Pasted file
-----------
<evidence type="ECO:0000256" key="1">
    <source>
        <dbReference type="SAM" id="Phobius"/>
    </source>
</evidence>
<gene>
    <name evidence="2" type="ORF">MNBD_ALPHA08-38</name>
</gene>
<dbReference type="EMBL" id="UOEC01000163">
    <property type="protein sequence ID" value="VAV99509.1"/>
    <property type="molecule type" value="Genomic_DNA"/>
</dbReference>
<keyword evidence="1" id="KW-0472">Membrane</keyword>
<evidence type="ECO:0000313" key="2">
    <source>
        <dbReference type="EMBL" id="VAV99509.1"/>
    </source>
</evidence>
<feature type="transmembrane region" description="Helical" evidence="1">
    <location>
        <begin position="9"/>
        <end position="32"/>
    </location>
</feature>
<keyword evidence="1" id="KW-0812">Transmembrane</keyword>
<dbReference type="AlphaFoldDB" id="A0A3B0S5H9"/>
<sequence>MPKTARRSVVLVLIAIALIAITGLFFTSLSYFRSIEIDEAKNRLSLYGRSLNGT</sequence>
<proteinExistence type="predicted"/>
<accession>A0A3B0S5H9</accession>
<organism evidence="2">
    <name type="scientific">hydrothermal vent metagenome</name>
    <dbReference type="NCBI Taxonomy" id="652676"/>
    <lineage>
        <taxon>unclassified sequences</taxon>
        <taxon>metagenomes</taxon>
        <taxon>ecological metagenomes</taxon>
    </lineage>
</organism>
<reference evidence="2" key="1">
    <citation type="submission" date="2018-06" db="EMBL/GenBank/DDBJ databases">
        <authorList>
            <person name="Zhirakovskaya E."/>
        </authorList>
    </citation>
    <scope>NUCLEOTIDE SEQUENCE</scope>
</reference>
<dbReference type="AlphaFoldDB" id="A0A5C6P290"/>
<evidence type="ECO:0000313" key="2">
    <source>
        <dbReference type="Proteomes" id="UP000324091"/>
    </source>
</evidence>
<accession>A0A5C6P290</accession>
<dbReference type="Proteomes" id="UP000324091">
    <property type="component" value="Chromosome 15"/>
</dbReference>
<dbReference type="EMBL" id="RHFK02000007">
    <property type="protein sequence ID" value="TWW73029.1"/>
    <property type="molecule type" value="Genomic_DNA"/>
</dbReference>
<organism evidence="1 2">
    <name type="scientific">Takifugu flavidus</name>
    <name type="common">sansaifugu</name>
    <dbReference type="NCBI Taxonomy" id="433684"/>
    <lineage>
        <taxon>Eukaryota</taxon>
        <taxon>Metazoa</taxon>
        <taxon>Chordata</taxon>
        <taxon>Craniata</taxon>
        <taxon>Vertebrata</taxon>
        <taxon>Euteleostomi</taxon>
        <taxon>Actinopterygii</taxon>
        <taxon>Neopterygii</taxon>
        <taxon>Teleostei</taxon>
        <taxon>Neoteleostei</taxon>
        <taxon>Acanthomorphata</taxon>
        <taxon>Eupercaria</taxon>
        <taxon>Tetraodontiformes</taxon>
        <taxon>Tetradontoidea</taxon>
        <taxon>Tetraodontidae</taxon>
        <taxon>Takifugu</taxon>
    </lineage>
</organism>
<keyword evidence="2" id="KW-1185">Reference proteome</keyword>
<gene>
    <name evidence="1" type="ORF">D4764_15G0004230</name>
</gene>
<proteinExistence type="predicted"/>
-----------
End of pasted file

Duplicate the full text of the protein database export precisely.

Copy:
<evidence type="ECO:0000256" key="1">
    <source>
        <dbReference type="SAM" id="Phobius"/>
    </source>
</evidence>
<gene>
    <name evidence="2" type="ORF">MNBD_ALPHA08-38</name>
</gene>
<dbReference type="EMBL" id="UOEC01000163">
    <property type="protein sequence ID" value="VAV99509.1"/>
    <property type="molecule type" value="Genomic_DNA"/>
</dbReference>
<keyword evidence="1" id="KW-0472">Membrane</keyword>
<evidence type="ECO:0000313" key="2">
    <source>
        <dbReference type="EMBL" id="VAV99509.1"/>
    </source>
</evidence>
<feature type="transmembrane region" description="Helical" evidence="1">
    <location>
        <begin position="9"/>
        <end position="32"/>
    </location>
</feature>
<keyword evidence="1" id="KW-0812">Transmembrane</keyword>
<dbReference type="AlphaFoldDB" id="A0A3B0S5H9"/>
<sequence>MPKTARRSVVLVLIAIALIAITGLFFTSLSYFRSIEIDEAKNRLSLYGRSLNGT</sequence>
<proteinExistence type="predicted"/>
<accession>A0A3B0S5H9</accession>
<organism evidence="2">
    <name type="scientific">hydrothermal vent metagenome</name>
    <dbReference type="NCBI Taxonomy" id="652676"/>
    <lineage>
        <taxon>unclassified sequences</taxon>
        <taxon>metagenomes</taxon>
        <taxon>ecological metagenomes</taxon>
    </lineage>
</organism>
<reference evidence="2" key="1">
    <citation type="submission" date="2018-06" db="EMBL/GenBank/DDBJ databases">
        <authorList>
            <person name="Zhirakovskaya E."/>
        </authorList>
    </citation>
    <scope>NUCLEOTIDE SEQUENCE</scope>
</reference>
<dbReference type="AlphaFoldDB" id="A0A5C6P290"/>
<evidence type="ECO:0000313" key="2">
    <source>
        <dbReference type="Proteomes" id="UP000324091"/>
    </source>
</evidence>
<accession>A0A5C6P290</accession>
<dbReference type="Proteomes" id="UP000324091">
    <property type="component" value="Chromosome 15"/>
</dbReference>
<dbReference type="EMBL" id="RHFK02000007">
    <property type="protein sequence ID" value="TWW73029.1"/>
    <property type="molecule type" value="Genomic_DNA"/>
</dbReference>
<organism evidence="1 2">
    <name type="scientific">Takifugu flavidus</name>
    <name type="common">sansaifugu</name>
    <dbReference type="NCBI Taxonomy" id="433684"/>
    <lineage>
        <taxon>Eukaryota</taxon>
        <taxon>Metazoa</taxon>
        <taxon>Chordata</taxon>
        <taxon>Craniata</taxon>
        <taxon>Vertebrata</taxon>
        <taxon>Euteleostomi</taxon>
        <taxon>Actinopterygii</taxon>
        <taxon>Neopterygii</taxon>
        <taxon>Teleostei</taxon>
        <taxon>Neoteleostei</taxon>
        <taxon>Acanthomorphata</taxon>
        <taxon>Eupercaria</taxon>
        <taxon>Tetraodontiformes</taxon>
        <taxon>Tetradontoidea</taxon>
        <taxon>Tetraodontidae</taxon>
        <taxon>Takifugu</taxon>
    </lineage>
</organism>
<keyword evidence="2" id="KW-1185">Reference proteome</keyword>
<gene>
    <name evidence="1" type="ORF">D4764_15G0004230</name>
</gene>
<proteinExistence type="predicted"/>